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The Homeric Hymns A New Prose translation and Essays, Literary and Mythological

Page: 40

Then sped both of them, the fair children of Zeus, to sandy Pylos, at the ford of Alpheius, and to the fields they came, and the stall of lofty roof, where the booty was tended in the season of darkness. There anon Hermes went to the side of the rocky cave, and began driving the sturdy cattle into the light. But the son of Leto, glancing aside, saw the flayed skins on the high rock, and quickly asked renowned Hermes:

“How wert thou of avail, oh crafty one, to flay two kine; new-born and childish as thou art? For time to come I dread thy p. 156might: no need for thee to be growing long, thou son of Maia!” {156}

[So spake he, and round his hands twisted strong bands of withes, but they at his feet were soon intertwined, each with other, and lightly were they woven over all the kine of the field, by the counsel of thievish Hermes, but Apollo marvelled at that he saw.]

Then the strong Argus-bane with twinkling glances looked down at the ground, wishful to hide his purpose. But that harsh son of renowned Leto, the Far-darter, did he lightly soothe to his will; taking his lyre in his left hand he tuned it with the plectrum: and wondrously it rang beneath his hand. Thereat Phœbus Apollo laughed and was glad, and the winsome note passed through to his very soul as he heard. Then Maia’s son took courage, and sweetly harping with his harp he stood at Apollo’s left side, playing his prelude, and thereon followed his winsome voice. p. 157 He sang the renowns of the deathless Gods, and the dark Earth, how all things were at the first, and how each God gat his portion.

To Mnemosyne first of Gods he gave the meed of minstrelsy, to the Mother of the Muses, for the Muse came upon the Son of Maia.

Then all the rest of the Immortals, in order of rank and birth, did he honour, the splendid son of Zeus, telling duly all the tale, as he struck the lyre on his arm. But on Apollo’s heart in his breast came the stress of desire, who spake to him wingèd words:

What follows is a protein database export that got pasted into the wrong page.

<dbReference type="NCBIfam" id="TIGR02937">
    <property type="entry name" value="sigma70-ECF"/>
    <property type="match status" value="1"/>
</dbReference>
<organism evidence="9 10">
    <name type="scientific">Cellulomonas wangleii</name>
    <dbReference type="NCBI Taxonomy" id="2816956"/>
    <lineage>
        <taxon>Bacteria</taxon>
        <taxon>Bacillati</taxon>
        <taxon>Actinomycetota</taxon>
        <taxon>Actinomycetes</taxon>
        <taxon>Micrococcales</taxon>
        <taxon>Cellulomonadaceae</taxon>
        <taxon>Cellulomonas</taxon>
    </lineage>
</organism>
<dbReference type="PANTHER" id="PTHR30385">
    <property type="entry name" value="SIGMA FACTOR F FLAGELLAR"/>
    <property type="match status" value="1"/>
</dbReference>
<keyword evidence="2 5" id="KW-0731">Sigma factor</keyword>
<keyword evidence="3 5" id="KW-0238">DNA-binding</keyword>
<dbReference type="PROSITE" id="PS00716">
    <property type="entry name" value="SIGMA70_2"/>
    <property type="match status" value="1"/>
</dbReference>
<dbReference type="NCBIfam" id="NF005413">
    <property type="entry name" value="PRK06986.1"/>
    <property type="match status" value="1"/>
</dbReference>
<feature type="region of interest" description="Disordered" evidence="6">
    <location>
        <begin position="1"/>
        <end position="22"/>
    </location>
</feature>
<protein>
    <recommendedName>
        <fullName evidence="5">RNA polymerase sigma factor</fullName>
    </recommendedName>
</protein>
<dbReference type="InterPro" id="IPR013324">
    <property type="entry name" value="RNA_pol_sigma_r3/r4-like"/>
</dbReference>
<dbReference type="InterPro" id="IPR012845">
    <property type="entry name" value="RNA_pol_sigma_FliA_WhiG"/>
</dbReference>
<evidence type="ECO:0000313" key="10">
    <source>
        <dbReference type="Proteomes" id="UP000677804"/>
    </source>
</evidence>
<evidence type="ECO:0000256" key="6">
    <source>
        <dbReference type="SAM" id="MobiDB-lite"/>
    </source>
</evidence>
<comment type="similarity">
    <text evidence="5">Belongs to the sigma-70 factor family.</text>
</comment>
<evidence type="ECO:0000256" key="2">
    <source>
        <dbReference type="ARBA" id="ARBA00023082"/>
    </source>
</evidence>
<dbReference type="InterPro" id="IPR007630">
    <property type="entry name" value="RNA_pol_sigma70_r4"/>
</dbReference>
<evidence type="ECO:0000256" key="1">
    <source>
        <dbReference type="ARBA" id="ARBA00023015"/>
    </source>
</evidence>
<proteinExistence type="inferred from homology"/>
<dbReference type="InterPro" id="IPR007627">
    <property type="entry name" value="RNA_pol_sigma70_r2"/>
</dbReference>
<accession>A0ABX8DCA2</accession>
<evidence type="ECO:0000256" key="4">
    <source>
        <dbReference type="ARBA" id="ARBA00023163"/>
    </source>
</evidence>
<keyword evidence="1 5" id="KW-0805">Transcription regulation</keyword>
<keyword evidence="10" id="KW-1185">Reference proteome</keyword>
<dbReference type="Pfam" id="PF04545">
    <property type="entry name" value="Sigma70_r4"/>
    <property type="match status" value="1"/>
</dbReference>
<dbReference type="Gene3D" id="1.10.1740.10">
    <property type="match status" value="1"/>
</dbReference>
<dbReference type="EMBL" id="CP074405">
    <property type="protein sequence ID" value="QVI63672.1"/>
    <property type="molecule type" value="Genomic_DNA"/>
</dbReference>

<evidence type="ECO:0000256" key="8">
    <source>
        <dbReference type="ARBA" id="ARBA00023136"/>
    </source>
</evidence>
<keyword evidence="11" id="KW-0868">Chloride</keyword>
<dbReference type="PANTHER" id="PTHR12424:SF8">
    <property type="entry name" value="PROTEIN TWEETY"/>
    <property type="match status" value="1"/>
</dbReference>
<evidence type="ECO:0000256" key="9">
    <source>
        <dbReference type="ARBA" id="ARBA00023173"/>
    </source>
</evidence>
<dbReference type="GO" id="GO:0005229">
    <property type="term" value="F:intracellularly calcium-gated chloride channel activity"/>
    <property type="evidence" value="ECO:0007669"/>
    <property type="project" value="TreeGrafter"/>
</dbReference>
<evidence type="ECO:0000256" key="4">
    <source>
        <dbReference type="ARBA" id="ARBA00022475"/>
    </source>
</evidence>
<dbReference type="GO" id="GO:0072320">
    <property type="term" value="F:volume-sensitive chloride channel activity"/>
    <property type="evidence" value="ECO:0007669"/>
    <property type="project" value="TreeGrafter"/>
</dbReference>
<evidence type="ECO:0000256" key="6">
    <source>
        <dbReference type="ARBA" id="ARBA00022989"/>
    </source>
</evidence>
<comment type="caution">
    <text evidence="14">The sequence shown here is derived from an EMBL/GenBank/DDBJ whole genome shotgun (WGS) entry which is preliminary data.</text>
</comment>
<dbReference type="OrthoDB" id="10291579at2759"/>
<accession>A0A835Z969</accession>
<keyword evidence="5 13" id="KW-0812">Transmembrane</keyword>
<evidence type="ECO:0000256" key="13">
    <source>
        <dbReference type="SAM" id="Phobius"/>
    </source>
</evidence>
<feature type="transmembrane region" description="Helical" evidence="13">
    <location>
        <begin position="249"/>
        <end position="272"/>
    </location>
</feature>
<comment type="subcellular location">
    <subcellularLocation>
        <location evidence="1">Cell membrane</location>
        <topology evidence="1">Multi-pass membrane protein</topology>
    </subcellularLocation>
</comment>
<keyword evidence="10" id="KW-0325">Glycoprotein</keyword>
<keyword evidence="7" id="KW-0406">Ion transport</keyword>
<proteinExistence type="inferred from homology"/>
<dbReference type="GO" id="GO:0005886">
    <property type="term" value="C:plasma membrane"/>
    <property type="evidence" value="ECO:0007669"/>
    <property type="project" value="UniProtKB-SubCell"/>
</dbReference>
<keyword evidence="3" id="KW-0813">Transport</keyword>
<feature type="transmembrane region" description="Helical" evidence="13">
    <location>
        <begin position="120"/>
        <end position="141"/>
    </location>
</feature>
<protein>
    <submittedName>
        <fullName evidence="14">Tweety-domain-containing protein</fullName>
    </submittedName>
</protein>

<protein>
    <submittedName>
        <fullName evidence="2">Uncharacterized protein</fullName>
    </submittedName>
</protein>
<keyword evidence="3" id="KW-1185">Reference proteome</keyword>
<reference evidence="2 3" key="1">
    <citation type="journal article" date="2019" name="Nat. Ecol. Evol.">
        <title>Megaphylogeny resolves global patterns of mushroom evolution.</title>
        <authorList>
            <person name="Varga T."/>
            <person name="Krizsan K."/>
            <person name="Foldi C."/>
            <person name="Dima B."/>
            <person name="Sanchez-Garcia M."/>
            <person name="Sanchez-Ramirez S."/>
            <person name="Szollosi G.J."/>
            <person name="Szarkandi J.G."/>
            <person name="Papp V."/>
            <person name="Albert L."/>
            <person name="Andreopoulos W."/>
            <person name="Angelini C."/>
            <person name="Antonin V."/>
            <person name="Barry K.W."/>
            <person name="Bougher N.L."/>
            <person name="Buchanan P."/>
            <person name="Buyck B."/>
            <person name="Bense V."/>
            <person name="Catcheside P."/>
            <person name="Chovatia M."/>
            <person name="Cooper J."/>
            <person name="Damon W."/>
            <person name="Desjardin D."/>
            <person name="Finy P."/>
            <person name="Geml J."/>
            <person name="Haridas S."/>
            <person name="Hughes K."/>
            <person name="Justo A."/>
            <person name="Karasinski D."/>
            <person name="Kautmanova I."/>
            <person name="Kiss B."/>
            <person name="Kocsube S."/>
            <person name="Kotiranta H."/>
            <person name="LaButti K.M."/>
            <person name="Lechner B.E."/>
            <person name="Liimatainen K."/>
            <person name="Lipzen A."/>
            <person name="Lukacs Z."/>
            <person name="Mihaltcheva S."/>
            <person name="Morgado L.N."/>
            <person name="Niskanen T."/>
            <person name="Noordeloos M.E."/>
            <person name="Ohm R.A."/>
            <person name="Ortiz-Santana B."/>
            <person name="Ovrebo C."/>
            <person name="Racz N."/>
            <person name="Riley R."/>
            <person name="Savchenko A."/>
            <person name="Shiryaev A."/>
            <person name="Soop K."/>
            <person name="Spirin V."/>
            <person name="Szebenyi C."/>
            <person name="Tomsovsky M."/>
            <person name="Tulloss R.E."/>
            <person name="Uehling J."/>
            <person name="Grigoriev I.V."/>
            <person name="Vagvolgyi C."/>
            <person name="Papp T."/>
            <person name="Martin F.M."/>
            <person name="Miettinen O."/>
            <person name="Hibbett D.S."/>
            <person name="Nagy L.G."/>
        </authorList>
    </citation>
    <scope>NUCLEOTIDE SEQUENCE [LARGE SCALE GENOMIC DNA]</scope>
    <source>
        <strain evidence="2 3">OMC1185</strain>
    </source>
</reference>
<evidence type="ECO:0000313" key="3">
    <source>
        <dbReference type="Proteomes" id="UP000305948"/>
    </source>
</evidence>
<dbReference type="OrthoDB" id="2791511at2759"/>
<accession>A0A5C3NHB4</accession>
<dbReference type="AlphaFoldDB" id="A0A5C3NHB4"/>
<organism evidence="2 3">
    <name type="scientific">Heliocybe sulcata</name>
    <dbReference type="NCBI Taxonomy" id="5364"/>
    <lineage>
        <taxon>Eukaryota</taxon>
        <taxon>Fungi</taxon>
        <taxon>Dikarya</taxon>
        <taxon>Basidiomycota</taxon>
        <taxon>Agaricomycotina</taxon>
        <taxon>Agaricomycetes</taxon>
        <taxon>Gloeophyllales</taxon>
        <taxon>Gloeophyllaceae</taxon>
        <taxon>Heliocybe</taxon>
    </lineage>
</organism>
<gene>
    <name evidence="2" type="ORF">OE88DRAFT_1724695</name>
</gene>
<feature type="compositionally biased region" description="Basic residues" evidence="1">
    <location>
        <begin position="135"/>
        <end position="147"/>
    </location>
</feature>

“Thou crafty slayer of kine, thou comrade of the feast; thy song is worth the price of fifty oxen! Henceforth, methinks, shall we be peacefully made at one. But, come now, tell me this, thou wily Son of Maia, have these marvels been with thee even since thy birth, or is it that some immortal, or some mortal man, has given thee the glorious gift and shown thee song divine? For marvellous is this new song in mine ears, p. 158such as, methinks, none hath known, either of men, or of Immortals who have mansions in Olympus, save thyself, thou reiver, thou Son of Zeus and Maia! What art is this, what charm against the stress of cares? What a path of song! for verily here is choice of all three things, joy, and love, and sweet sleep. For truly though I be conversant with the Olympian Muses, to whom dances are a charge, and the bright minstrel hymn, and rich song, and the lovesome sound of flutes, yet never yet hath aught else been so dear to my heart, dear as the skill in the festivals of the Gods. I marvel, Son of Zeus, at this, the music of thy minstrelsy. But now since, despite thy youth, thou hast such glorious skill, to thee and to thy Mother I speak this word of sooth: verily, by this shaft of cornel wood, I shall lead thee renowned and fortunate among the Immortals, and give thee glorious gifts, nor in the end deceive thee.”


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